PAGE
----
We left the bar soon after to catch the last tube, me babbling most of the way – I was in shock. K went his way and BB got my drunk ass home safe.

I can’t believe I’ve successfully given a woman my phone number. I wouldn’t have dared to do that if those two hadn’t bullied me/used their Jedi mind tricks (read: manipulating my stubbornness). It was terrifying – terrifying – but after I felt really good. I felt brave. I think I could even do that again. So I’m (begrudgingly) grateful to those boys.

What a lovely pair of bullying friends.



I am determined to finish Crash by J G Ballard.

Crash was on a reading list for my dystopian fiction module in third year at university. I still haven’t read it. I graduated three years ago. Bad student.

I read enough to blag my way through the seminar. It’s not that I couldn’t be bothered. I simply couldn’t get to the end of it.

I’m not sure why Crash was listed on a syllabus for dystopian fiction – it’s not particularly dystopian. That was the overriding subject of the seminar as twenty disgruntled and disgusted students debated with our tutor.

The story features people who are sexually aroused by car crashes. I’m open to most perversions (whether personally or appreciating their appeal from an objective stand point) but I just feel ill reading Mr Ballard’s efforts. The language is visceral, explicit, brutal.

I mean, it’s gorgeous, immediate and powerful. It’s an intoxicating read and I love the writing. But I’m just struggling with the subject matter. The story doesn’t offer an insight into why this sexually excites the character. It just does. It’s not a view into the kink, it’s just the kink.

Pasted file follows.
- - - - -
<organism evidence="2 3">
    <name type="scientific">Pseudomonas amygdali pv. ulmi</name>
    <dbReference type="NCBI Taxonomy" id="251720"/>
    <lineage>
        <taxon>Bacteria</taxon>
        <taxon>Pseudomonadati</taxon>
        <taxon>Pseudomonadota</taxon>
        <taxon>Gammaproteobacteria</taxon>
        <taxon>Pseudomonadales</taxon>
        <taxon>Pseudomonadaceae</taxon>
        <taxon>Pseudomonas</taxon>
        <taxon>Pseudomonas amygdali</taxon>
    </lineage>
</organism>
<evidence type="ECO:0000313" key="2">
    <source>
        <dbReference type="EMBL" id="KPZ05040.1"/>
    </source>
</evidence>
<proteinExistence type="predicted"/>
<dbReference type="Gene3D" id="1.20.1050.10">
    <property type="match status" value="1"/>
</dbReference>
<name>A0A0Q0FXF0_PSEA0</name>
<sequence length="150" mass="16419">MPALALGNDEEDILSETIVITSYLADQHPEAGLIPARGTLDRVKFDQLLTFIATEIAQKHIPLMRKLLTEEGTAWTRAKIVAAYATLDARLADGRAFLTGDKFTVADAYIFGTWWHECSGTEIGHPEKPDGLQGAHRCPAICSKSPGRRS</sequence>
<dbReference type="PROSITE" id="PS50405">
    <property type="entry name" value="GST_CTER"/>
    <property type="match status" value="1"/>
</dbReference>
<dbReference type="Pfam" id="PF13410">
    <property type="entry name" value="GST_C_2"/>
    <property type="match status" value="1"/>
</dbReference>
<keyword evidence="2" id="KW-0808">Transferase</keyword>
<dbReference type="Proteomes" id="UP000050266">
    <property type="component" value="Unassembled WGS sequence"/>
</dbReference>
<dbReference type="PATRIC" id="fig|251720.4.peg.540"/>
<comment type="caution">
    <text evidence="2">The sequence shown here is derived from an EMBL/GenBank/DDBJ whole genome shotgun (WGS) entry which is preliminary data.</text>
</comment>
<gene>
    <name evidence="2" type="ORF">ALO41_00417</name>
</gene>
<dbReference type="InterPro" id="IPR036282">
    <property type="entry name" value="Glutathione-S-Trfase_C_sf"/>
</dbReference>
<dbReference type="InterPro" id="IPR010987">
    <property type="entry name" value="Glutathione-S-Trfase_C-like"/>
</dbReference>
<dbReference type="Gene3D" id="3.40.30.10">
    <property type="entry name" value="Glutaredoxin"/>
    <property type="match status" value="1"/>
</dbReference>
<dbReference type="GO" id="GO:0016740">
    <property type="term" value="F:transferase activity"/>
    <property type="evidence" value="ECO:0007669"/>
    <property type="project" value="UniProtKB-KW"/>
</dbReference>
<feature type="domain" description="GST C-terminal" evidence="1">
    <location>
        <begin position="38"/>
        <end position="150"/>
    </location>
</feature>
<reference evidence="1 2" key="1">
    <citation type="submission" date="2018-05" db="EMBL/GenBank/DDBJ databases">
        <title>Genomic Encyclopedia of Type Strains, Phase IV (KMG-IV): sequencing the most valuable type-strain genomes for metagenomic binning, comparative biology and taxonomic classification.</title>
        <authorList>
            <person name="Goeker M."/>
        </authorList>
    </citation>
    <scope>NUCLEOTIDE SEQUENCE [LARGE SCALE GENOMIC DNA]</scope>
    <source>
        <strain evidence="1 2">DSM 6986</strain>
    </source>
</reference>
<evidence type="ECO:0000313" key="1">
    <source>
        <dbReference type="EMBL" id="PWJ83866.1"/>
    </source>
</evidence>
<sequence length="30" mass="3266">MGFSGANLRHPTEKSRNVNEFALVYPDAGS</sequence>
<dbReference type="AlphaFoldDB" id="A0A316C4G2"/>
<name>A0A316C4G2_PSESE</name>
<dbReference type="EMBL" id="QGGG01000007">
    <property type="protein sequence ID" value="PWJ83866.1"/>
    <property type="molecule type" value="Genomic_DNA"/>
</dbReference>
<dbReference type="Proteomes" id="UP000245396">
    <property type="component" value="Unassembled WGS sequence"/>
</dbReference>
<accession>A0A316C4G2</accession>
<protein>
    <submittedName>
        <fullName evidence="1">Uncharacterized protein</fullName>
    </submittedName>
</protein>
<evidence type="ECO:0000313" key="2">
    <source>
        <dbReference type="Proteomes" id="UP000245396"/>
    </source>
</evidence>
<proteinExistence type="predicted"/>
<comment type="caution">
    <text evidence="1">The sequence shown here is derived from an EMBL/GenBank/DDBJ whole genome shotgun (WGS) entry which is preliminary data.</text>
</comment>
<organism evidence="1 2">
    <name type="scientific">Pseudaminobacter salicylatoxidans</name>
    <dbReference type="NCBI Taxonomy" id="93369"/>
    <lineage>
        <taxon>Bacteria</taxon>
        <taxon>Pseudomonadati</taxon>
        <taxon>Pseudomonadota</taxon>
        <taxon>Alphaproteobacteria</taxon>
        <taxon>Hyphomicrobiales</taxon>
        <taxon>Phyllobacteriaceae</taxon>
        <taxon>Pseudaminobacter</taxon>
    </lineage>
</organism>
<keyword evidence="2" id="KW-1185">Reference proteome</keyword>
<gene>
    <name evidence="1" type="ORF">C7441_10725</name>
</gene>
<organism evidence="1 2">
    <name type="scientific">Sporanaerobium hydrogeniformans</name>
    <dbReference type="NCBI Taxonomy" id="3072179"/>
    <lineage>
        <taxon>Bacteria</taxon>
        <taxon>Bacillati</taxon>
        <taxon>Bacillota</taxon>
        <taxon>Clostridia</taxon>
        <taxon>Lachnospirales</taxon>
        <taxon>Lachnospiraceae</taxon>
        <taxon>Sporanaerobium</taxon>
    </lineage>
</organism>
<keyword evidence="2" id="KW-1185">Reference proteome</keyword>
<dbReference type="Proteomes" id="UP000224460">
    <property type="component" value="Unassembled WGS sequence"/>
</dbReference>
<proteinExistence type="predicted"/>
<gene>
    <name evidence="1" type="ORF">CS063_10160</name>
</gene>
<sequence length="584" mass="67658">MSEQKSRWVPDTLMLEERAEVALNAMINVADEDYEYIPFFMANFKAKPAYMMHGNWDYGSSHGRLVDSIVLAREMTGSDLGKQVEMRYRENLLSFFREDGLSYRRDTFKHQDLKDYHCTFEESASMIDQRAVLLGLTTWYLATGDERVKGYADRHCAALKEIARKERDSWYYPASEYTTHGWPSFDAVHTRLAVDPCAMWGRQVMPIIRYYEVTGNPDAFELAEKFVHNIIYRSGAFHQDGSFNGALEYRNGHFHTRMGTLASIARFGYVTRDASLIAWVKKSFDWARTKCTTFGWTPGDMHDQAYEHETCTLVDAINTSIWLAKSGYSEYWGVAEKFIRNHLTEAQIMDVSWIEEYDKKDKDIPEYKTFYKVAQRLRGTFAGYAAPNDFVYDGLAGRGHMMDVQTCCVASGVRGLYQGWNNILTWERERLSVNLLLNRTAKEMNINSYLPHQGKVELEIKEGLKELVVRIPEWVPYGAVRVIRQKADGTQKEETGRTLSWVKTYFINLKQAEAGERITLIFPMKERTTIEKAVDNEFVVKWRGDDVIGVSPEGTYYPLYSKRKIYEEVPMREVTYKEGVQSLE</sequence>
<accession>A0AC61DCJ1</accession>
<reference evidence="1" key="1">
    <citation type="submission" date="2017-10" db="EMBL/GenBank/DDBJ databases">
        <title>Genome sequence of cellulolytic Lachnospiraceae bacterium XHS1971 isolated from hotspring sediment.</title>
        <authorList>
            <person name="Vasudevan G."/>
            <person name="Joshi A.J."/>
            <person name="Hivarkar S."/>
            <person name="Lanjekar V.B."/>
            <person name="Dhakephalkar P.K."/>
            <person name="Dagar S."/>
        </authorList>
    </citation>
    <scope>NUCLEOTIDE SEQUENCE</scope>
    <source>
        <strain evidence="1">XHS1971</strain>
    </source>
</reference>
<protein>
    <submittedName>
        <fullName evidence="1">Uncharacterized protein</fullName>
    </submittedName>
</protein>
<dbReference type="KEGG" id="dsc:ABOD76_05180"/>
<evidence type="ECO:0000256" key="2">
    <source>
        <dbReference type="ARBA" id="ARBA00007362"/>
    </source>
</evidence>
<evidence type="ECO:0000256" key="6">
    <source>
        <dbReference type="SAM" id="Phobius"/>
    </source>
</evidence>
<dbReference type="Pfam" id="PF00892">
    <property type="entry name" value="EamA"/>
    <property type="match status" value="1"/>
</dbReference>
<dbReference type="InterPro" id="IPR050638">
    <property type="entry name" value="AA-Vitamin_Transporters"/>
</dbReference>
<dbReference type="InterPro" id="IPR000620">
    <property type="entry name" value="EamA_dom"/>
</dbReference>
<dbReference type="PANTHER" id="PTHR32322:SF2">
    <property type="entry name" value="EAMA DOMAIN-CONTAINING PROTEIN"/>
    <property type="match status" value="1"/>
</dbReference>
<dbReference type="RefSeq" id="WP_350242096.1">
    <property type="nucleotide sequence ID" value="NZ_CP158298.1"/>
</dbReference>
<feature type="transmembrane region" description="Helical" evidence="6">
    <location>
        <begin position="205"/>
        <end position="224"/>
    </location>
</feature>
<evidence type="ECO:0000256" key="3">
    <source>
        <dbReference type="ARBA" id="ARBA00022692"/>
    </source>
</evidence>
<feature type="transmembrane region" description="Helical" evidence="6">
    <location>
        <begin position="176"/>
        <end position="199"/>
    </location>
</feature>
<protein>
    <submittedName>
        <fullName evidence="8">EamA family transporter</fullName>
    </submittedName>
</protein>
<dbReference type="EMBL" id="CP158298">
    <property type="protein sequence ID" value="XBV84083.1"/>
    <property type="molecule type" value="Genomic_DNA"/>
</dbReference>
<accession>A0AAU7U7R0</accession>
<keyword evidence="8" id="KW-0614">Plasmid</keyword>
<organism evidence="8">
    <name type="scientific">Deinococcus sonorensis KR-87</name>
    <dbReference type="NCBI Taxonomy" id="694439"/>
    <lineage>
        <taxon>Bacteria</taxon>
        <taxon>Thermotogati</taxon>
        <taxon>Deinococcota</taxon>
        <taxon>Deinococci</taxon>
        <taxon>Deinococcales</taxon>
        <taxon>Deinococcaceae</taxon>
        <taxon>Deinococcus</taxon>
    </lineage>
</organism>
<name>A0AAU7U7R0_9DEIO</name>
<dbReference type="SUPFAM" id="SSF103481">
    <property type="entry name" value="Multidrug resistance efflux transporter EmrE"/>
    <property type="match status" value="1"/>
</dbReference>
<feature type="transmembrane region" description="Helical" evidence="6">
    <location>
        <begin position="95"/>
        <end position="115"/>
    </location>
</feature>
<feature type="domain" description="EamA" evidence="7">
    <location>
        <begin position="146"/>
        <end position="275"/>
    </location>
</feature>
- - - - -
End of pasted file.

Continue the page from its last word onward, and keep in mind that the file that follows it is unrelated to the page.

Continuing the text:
Maybe that’s why I’m struggling. I want to understand and I’m feeling excluded.

Bottom line, it’s powerful writing and I’m determined to finish it. There are book marks littering the well thumbed pages where I’ve failed to finish the book. The furthest I have gotten is page 45. I’ve seen the film adaptation with James Spader – that was accessible. So now I’m trying again. And I won’t stop until I’ve finished it. I’m not sure why I’m so determined but I’m going to go with it.

Maybe it’s Lit-student guilt, cultural obligation, smut obsession…? I’m not sure. But I will do this!

Oh god, it’s so beautifully visceral, but so disgusting…

L x


Women Are Scary.


I mean women are really, really scary.

As in, there are bunnies in car headlights that look more suave than I do when faced with a beautiful woman.

I have a confession to make. I’m really bad at talking to women. I don’t mean bad at flirting with them, or hitting on them. I am. But I don’t get that far. I cannot make any conversation whatsoever with a woman I like. I get all nervous. Really nervous. Quiet and silly and stupid. And I feel like they know exactly what is going on in my mind when I look at them. Its not even sexual. My brain has not yet developed the ability to think of women sexually. I mean, I would like to, you know… But I can barely talk to a woman. Kindly follow that thought to its logical conclusion.